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Host plant adaptation during recent global range expansion in the monarch butterfly

Citation

Freedman, Micah; Jason, Christopher; Ramirez, Santiago; Strauss, Sharon (2019), Host plant adaptation during recent global range expansion in the monarch butterfly, Dryad, Dataset, https://doi.org/10.25338/B8BS5D

Abstract

Herbivores that have recently expanded their host plant ranges provide opportunities to test hypotheses about the evolution of host plant specialization. Here, we take advantage of the contemporary global range expansion of the monarch butterfly (Danaus plexippus) and conduct a reciprocal rearing experiment involving monarch populations with divergent host plant assemblages. Specifically, we ask the following questions: (1) Do geographically disparate populations of monarch butterflies show evidence for local adaptation to their host plants? If so, what processes contribute to this pattern? (2) How is dietary breadth related to performance across multiple host species in monarch populations? (3) Does the coefficient of variation in performance vary across sympatric versus allopatric hosts?

We find evidence for local adaptation in larval growth rate and survival based on sympatric/allopatric contrasts. Migratory North American monarchs, which have comparatively broad host breadth, have higher mean performance than derived non-migratory populations across all host plant species. Monarchs reared on their sympatric host plants show lower coefficient of variation in performance than monarchs reared on allopatric hosts. We focus our discussion on possible mechanisms contributing to local adaptation to novel host plants and potential explanations for the reduction in performance that we observed in derived monarch populations.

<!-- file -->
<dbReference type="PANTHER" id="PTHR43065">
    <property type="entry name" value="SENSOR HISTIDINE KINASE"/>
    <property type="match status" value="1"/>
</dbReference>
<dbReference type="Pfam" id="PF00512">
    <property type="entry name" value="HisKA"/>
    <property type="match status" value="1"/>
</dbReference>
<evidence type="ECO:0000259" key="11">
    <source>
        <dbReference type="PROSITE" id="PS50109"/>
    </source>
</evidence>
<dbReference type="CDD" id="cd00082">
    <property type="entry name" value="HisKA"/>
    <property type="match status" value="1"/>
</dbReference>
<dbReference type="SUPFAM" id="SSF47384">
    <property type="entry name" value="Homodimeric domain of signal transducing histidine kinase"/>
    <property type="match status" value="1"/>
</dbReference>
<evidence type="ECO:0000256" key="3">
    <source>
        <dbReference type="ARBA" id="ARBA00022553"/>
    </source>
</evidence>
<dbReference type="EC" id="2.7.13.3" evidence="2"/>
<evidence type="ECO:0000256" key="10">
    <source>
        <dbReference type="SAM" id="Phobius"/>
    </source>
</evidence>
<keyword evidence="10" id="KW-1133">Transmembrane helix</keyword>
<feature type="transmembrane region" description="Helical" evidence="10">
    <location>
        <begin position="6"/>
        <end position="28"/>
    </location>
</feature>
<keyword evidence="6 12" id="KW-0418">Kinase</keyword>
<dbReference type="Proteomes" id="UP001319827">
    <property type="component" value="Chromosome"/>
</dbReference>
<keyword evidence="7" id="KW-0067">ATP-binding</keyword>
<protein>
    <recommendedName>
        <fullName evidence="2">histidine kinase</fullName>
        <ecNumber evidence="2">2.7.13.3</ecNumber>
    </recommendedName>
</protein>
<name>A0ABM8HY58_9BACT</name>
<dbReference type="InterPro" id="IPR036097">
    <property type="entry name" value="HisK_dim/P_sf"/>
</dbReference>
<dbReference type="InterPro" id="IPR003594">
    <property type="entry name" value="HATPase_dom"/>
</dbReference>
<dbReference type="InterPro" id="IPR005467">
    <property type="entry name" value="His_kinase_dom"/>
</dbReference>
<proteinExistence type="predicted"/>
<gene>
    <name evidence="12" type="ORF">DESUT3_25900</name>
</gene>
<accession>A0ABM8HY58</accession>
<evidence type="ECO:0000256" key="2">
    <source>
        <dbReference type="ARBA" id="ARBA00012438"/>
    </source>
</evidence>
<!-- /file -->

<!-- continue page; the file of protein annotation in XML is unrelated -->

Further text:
Methods

All data included here are from two summers of experiments. Data were collected by hand on printed datasheets, and then uploaded into Google spreadsheets. The accompanying datafiles represent .csv files that correspond to these Google spreadsheets. All processing was done using R. The accompanying script needed for all analysis presented in the manuscript is included.

Usage Notes

The R script includes annotations describing what is included in each dataset.

Funding

National Science Foundation Graduate Research Fellowship

National Science Foundation EAPSI program

National Geographic Society

Center for Population Biology at UC Davis